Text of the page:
Angela MacAloney-Mueller is St. Mike’s Physical Plant Coordinator. She’s been a part of the USMC community since August 1994, and notes that the comfort of students and staff are her top priority. She is, you’ll see, an avid birder.
Bird Nerd on Campus
I still remember the first time I visited the campus of the University of St. Michael’s College. It was for a job interview in July of 1994. With the luscious greenery, the full-grown trees and beautiful flowers, the grounds took my breath away. I thought to myself as I was leaving the campus, “Yes, I would like to work here.” Social media accounts for the university often use the hashtag #oasisinthecity and, as it turns out, we humans are not the only species who think so.
Some migratory birds travel thousands of miles twice a year during spring and fall migration. Toronto is on a major migratory flyway, and every spring the nighttime skies are filled with thousands of birds coming north for the summer to set up territory, find a mate and raise young, all before the long journey home. The city, and the campus grounds themselves, with their close proximity to Lake Ontario, are a perfect resting spot for those birds after a long night of travel.
I was working at the Pontifical Institute of Medieval Studies when I started birding more than 20 years ago. I’ve had a couple of lifers at work (a lifer is what it’s called when you see a bird for the first time). The campus gave me my first Oven Bird and Yellow-bellied Sapsucker. The spring offers a chance to see a wide variety of summer migrants, including Baltimore Orioles, Indigo Buntings, Scarlett Tanagers, and so many others. Many of the migratory birds will continue further north to the boreal forest, but a few do stay in and around the Toronto area, like the feisty red-winged blackbird.
Every spring I get work orders regarding the “attack bird” on campus. It seems the last few years a pair of red-winged blackbirds have thought the grounds lovely enough to build a home and raise young. The male is a fierce protector and will often swoop at people if they get too close to their nest—or, in this case just walk along the path. It is illegal to tamper with a migratory bird or its nest, but we have posted signs to warn people of what may happen. I have a lot of respect for the males: I’ve seen one swoop at a bald eagle! Fortunately, the nesting season is short, only about two weeks, and then peace and harmony return to the grounds.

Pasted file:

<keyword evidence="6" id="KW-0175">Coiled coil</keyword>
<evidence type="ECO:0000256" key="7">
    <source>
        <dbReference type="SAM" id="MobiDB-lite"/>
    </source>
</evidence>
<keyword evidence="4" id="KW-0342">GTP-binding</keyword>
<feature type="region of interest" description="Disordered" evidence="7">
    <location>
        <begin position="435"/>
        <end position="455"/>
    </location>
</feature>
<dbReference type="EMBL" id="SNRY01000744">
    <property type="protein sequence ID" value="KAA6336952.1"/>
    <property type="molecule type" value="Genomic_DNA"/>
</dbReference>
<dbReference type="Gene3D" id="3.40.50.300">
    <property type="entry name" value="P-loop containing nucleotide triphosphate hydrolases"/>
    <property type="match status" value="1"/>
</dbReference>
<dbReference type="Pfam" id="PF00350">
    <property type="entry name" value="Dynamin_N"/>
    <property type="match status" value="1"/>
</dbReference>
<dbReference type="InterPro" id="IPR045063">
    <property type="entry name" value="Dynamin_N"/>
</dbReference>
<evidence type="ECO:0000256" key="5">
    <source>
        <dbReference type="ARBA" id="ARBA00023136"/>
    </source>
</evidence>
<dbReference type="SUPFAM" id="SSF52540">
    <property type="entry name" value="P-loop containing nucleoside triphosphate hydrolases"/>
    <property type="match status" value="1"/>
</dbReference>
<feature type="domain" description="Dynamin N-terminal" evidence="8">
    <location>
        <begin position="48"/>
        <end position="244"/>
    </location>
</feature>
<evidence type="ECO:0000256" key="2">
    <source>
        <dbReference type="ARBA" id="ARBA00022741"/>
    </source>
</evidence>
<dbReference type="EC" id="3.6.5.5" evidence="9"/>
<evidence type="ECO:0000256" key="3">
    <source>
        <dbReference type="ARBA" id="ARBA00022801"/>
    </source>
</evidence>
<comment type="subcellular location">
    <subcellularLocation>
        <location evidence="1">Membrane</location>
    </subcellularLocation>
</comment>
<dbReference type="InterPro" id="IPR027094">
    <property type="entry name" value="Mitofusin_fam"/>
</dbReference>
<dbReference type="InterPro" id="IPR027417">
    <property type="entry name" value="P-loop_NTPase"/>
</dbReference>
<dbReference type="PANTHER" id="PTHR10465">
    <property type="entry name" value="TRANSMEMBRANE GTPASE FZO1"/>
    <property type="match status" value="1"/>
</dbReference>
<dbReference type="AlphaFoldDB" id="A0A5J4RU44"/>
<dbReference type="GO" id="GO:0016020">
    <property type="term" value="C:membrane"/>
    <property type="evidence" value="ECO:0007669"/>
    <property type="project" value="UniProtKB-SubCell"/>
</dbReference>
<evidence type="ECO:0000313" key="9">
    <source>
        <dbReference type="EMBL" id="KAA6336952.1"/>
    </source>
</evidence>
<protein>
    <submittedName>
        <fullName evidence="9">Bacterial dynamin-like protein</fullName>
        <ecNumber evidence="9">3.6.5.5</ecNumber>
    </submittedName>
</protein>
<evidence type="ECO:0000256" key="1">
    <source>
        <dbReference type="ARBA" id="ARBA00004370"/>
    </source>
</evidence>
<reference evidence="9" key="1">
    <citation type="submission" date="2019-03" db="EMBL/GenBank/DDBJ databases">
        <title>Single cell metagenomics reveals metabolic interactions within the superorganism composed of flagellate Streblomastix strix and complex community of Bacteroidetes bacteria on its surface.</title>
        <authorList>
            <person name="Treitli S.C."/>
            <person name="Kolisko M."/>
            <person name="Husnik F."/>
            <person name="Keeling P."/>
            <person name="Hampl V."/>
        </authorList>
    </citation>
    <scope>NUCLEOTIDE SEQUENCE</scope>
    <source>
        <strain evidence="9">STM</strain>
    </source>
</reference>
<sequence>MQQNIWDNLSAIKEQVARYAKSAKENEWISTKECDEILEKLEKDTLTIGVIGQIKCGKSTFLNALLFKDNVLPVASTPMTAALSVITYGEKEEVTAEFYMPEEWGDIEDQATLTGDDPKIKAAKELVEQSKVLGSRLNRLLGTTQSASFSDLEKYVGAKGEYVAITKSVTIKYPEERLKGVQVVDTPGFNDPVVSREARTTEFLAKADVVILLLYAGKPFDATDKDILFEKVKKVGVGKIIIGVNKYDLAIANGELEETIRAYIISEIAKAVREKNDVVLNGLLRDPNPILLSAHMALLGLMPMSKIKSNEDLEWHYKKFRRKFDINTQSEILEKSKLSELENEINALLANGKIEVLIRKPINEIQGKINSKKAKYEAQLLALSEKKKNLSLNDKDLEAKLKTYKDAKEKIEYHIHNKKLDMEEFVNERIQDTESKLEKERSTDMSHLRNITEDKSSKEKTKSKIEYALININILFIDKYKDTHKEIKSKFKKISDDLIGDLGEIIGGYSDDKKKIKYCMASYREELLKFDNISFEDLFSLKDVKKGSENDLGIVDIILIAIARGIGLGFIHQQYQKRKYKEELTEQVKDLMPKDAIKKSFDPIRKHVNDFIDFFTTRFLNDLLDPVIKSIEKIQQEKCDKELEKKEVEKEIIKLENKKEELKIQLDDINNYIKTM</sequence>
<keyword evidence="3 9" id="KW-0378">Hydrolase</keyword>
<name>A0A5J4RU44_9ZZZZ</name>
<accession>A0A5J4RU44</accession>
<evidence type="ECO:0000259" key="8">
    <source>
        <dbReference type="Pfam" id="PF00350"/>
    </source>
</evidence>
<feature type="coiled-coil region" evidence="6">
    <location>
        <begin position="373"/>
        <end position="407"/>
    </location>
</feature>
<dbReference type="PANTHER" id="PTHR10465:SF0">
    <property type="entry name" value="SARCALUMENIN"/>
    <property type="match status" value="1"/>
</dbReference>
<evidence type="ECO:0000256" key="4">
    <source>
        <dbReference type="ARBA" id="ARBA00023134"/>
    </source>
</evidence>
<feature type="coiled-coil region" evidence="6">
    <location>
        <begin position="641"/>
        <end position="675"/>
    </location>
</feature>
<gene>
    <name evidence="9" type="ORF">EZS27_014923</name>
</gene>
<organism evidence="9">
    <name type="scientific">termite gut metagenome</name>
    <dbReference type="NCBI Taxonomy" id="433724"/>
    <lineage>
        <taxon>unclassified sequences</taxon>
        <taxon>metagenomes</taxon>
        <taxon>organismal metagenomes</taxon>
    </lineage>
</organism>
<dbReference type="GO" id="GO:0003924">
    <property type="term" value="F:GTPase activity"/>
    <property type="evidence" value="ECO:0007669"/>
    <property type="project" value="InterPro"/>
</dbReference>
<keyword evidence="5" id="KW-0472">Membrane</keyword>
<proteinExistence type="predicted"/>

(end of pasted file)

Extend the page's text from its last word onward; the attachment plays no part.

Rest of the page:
Over the years I have been able to share a little of my knowledge regarding birds on campus. A couple of our yearlong resident bird species come to mind. A former co-worker came to my office one spring morning to let me know that a baby sparrow had fallen from its nest and asked what should we do. He was flabbergasted when I said, “Put it back.” The old myth that a momma bird won’t take care of its young if it’s been touched by a human is alive and well. Birds have no sense of smell, so it is very safe to put them back in their nest if you are able, which we did that day. The chick’s eyes were not yet open, but as soon as we lifted it close to its nest under the Elmsley Hall walkway, it instinctively crawled back into its nest.
Another time, a don in Elmsley Hall called to let me know a student had a baby robin in her room because it couldn’t fly and wanted to know if I could help. We went to the student’s room, where I discovered she had a fledgling. When a baby bird first leaves the nest, it is called a fledgling and is unable to fly for a few days. The mother robin will hide her fledglings in shrubbery, where she we will return and feed them throughout the day. After explaining this to the student, we took the baby robin back outside where she had found it. It wasn’t long before momma robin was there to check on her baby, much to the relief of the student.
The St. Michael’s grounds play hosts to a variety of birds and wildlife year-round. When enjoying the flower gardens during the summer months around Brennan Hall you may see a ruby-throated hummingbird or monarch butterfly. The fall and winter months always bring the hawks to campus, where they help with pigeon control. Spring is the real star of the year though, with the many colourful songbirds and warblers passing through. The chorus of birds singing at dawn and dusk this time is joyful to hear, and I am sure wakes many of our students in residence.
I believe the variety of birds and wildlife add to the campus. Many times, I have seen the delight on a student’s face who has never seen a squirrel before. I’ve pointed out American goldfinches and downy woodpeckers to coworkers when walking from building to building. And it doesn’t matter how many times you see a northern cardinal, you are going to stop and stare at his brilliant red colouring.
Birding for me, as always been a source of stress relief. How lucky we are when on campus, that we can leave our office to walk to a meeting in another building or just to enjoy the grounds and surround ourselves in nature. The St. Michael’s campus truly is an oasis in the city.
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